Merritt believes that banks increasingly linking access to finance to climate KPIs heralds a future whereby lenders will exit the companies in their loan book that have not outlined their targets to net zero. In the medium term, he predicts KPIs may harden into genuine covenants that aren’t just price-linked. Instead, corporates which fail to meet them may be subject to mandatory pre-pays or defaults, and banks will likely exit the relationship. “The non-sustainable company of tomorrow risks being shunned by investors, employees and customers and need to shift their focus from stockholders to stakeholders,” he says. “Non-sustainable companies will see capital constrained.”
Loans v debt
In a loan, the interest rate will go up or down according to whether the company reaches its KPIs. In contrast, bond issuance tends not to have a step up, or premium facility: companies only get penalised if they miss their target but if they improve, there is no reward. In another distinction, KPIs embedded into loans tend to be tested annually while KPIs pegged to bond pricing are set for the life of the bond, with every detail published at inception and rarely revisited.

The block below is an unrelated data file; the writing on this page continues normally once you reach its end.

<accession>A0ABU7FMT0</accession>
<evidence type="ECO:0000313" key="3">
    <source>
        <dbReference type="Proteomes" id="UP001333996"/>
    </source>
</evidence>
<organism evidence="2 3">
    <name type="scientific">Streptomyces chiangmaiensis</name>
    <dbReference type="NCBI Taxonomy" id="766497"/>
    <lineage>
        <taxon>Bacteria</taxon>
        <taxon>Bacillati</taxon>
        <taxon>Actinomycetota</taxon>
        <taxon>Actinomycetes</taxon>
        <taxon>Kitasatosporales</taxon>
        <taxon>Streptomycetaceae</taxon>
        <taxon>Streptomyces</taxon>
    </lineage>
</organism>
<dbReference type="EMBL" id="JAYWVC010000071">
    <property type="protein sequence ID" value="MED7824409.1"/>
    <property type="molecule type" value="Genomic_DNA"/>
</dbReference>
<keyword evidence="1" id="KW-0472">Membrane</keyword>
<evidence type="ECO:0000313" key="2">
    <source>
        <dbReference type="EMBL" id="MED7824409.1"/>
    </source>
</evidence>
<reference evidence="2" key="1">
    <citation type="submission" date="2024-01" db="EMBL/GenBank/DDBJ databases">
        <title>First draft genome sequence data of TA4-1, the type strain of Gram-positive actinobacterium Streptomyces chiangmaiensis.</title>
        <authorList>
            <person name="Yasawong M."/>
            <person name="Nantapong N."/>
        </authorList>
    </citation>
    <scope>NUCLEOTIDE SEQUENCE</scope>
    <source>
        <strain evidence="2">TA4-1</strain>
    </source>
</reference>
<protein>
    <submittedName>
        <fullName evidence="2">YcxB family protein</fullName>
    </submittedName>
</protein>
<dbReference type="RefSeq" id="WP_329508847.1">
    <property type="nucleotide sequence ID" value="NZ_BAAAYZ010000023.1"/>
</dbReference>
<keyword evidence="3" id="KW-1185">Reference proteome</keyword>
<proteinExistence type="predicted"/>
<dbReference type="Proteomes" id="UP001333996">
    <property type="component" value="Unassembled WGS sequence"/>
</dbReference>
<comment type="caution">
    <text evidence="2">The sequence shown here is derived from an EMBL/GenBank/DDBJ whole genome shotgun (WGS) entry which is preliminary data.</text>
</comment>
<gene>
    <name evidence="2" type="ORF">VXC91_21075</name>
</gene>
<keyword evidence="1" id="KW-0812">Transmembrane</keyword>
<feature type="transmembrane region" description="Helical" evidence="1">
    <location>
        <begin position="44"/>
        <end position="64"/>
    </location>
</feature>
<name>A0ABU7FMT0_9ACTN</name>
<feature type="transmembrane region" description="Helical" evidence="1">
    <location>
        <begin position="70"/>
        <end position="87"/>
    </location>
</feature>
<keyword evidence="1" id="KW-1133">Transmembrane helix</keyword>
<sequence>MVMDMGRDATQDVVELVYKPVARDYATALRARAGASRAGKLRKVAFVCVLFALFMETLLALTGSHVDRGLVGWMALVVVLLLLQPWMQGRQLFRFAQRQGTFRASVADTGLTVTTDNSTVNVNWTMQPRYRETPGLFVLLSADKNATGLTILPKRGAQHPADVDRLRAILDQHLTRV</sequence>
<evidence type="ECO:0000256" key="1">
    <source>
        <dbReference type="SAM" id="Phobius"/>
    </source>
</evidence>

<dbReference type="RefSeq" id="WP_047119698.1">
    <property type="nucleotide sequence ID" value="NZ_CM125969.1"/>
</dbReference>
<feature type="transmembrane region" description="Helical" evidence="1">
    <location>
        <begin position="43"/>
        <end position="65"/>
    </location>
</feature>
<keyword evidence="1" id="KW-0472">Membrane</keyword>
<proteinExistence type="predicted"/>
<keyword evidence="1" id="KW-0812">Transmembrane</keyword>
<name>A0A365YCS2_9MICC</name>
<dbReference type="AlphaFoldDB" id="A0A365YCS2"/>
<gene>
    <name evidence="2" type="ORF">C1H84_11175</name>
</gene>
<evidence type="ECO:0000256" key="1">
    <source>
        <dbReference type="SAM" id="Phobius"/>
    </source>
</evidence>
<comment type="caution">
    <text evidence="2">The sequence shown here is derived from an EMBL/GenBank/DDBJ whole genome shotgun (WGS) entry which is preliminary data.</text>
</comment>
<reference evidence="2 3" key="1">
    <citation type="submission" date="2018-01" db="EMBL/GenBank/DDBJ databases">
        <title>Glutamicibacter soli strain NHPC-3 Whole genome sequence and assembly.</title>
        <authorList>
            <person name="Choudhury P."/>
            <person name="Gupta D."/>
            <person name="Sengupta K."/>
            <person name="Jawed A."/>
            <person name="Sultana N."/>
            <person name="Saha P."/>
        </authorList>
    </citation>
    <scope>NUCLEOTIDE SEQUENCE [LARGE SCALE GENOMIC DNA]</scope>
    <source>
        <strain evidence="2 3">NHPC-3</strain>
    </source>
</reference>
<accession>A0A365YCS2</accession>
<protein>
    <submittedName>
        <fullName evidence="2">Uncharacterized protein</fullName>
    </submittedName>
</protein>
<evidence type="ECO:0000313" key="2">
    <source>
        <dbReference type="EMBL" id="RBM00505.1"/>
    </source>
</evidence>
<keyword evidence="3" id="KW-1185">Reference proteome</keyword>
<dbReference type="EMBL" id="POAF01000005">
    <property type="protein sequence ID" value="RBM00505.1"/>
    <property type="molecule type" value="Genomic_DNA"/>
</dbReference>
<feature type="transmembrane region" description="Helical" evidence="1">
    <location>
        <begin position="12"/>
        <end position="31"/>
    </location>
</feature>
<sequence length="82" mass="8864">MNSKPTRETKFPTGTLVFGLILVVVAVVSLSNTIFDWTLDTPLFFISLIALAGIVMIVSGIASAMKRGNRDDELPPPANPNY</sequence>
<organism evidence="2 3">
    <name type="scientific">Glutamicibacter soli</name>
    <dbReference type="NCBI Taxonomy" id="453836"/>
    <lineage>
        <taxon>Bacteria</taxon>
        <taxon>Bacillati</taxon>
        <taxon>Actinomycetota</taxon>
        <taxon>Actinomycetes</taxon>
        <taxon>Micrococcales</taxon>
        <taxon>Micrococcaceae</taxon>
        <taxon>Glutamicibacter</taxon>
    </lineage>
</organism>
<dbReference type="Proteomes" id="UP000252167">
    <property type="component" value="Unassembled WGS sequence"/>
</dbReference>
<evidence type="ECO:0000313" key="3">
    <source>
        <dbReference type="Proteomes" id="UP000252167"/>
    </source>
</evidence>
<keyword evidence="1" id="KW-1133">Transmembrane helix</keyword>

Treasury teams should also bear in mind the different levels of engagement on KPIs attached to either bank finance or bonds. Corporates issuing debt will communicate with their investors about the KPIs primarily during roadshows, and for some via annual engagement thereafter. Banks, on the other hand, regularly discuss companies’ ability to meet targets with conversations focused on “next steps” or target materiality and progress, says Gourc. “We look at KPIs as an engagement tool with the company. Ambitious KPIs require significant corporate transformation, requiring detailed planning and support.”
A number of challenges strew the path ahead. Fear of failure is increasingly crimping robust and ambitious KPIs as corporates, wary of the attention sustainable finance attracts from the broader syndicated and investor market, set deliberately weak goals they can comfortably achieve. “We are trying to educate people not to fear failure,” says Lawrence-Pardew.